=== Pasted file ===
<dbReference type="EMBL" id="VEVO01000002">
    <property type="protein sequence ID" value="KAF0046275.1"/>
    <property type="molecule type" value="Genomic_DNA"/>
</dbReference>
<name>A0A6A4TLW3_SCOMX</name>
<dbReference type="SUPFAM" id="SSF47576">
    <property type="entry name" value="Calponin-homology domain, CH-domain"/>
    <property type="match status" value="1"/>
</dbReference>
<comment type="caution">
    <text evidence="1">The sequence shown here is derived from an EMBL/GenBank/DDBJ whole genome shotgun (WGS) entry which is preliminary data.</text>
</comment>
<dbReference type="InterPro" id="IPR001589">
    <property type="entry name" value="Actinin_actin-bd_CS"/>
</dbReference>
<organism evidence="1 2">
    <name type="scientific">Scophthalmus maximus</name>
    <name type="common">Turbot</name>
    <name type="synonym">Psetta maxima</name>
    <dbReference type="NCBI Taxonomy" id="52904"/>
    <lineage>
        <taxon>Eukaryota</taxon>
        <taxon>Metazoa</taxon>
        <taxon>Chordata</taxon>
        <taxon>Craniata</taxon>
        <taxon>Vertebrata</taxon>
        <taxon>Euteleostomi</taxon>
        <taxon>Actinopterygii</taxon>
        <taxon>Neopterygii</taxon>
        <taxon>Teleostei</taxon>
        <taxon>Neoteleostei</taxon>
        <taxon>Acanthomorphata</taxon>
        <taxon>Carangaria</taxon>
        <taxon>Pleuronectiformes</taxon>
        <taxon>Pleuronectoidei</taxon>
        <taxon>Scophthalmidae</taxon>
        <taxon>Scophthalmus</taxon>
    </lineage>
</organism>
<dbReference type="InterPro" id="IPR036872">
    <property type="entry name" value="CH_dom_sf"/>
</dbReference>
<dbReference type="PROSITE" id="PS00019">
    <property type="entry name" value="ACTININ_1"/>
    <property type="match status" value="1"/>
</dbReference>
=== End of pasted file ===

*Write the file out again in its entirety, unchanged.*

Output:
<dbReference type="EMBL" id="VEVO01000002">
    <property type="protein sequence ID" value="KAF0046275.1"/>
    <property type="molecule type" value="Genomic_DNA"/>
</dbReference>
<name>A0A6A4TLW3_SCOMX</name>
<dbReference type="SUPFAM" id="SSF47576">
    <property type="entry name" value="Calponin-homology domain, CH-domain"/>
    <property type="match status" value="1"/>
</dbReference>
<comment type="caution">
    <text evidence="1">The sequence shown here is derived from an EMBL/GenBank/DDBJ whole genome shotgun (WGS) entry which is preliminary data.</text>
</comment>
<dbReference type="InterPro" id="IPR001589">
    <property type="entry name" value="Actinin_actin-bd_CS"/>
</dbReference>
<organism evidence="1 2">
    <name type="scientific">Scophthalmus maximus</name>
    <name type="common">Turbot</name>
    <name type="synonym">Psetta maxima</name>
    <dbReference type="NCBI Taxonomy" id="52904"/>
    <lineage>
        <taxon>Eukaryota</taxon>
        <taxon>Metazoa</taxon>
        <taxon>Chordata</taxon>
        <taxon>Craniata</taxon>
        <taxon>Vertebrata</taxon>
        <taxon>Euteleostomi</taxon>
        <taxon>Actinopterygii</taxon>
        <taxon>Neopterygii</taxon>
        <taxon>Teleostei</taxon>
        <taxon>Neoteleostei</taxon>
        <taxon>Acanthomorphata</taxon>
        <taxon>Carangaria</taxon>
        <taxon>Pleuronectiformes</taxon>
        <taxon>Pleuronectoidei</taxon>
        <taxon>Scophthalmidae</taxon>
        <taxon>Scophthalmus</taxon>
    </lineage>
</organism>
<dbReference type="InterPro" id="IPR036872">
    <property type="entry name" value="CH_dom_sf"/>
</dbReference>
<dbReference type="PROSITE" id="PS00019">
    <property type="entry name" value="ACTININ_1"/>
    <property type="match status" value="1"/>
</dbReference>